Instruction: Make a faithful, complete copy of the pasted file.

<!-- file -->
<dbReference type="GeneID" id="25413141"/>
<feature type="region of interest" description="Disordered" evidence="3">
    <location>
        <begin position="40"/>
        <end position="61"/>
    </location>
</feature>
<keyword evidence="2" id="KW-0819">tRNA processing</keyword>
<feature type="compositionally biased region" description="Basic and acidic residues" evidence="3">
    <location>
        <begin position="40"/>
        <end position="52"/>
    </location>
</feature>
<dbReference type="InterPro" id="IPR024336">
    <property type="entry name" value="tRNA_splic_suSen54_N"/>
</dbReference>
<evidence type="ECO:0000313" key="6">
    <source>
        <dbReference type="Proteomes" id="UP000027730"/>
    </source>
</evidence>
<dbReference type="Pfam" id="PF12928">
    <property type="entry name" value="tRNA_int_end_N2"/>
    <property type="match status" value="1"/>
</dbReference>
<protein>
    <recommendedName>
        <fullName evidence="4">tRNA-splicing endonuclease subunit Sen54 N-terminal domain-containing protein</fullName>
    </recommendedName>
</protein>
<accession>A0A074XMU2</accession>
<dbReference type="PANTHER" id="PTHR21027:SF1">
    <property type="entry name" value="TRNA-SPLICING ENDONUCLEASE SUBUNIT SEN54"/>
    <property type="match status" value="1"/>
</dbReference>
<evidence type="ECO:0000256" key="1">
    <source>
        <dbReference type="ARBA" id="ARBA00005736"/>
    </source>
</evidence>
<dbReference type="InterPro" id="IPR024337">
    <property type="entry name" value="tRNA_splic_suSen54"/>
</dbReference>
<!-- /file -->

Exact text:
<dbReference type="GeneID" id="25413141"/>
<feature type="region of interest" description="Disordered" evidence="3">
    <location>
        <begin position="40"/>
        <end position="61"/>
    </location>
</feature>
<keyword evidence="2" id="KW-0819">tRNA processing</keyword>
<feature type="compositionally biased region" description="Basic and acidic residues" evidence="3">
    <location>
        <begin position="40"/>
        <end position="52"/>
    </location>
</feature>
<dbReference type="InterPro" id="IPR024336">
    <property type="entry name" value="tRNA_splic_suSen54_N"/>
</dbReference>
<evidence type="ECO:0000313" key="6">
    <source>
        <dbReference type="Proteomes" id="UP000027730"/>
    </source>
</evidence>
<dbReference type="Pfam" id="PF12928">
    <property type="entry name" value="tRNA_int_end_N2"/>
    <property type="match status" value="1"/>
</dbReference>
<protein>
    <recommendedName>
        <fullName evidence="4">tRNA-splicing endonuclease subunit Sen54 N-terminal domain-containing protein</fullName>
    </recommendedName>
</protein>
<accession>A0A074XMU2</accession>
<dbReference type="PANTHER" id="PTHR21027:SF1">
    <property type="entry name" value="TRNA-SPLICING ENDONUCLEASE SUBUNIT SEN54"/>
    <property type="match status" value="1"/>
</dbReference>
<evidence type="ECO:0000256" key="1">
    <source>
        <dbReference type="ARBA" id="ARBA00005736"/>
    </source>
</evidence>
<dbReference type="InterPro" id="IPR024337">
    <property type="entry name" value="tRNA_splic_suSen54"/>
</dbReference>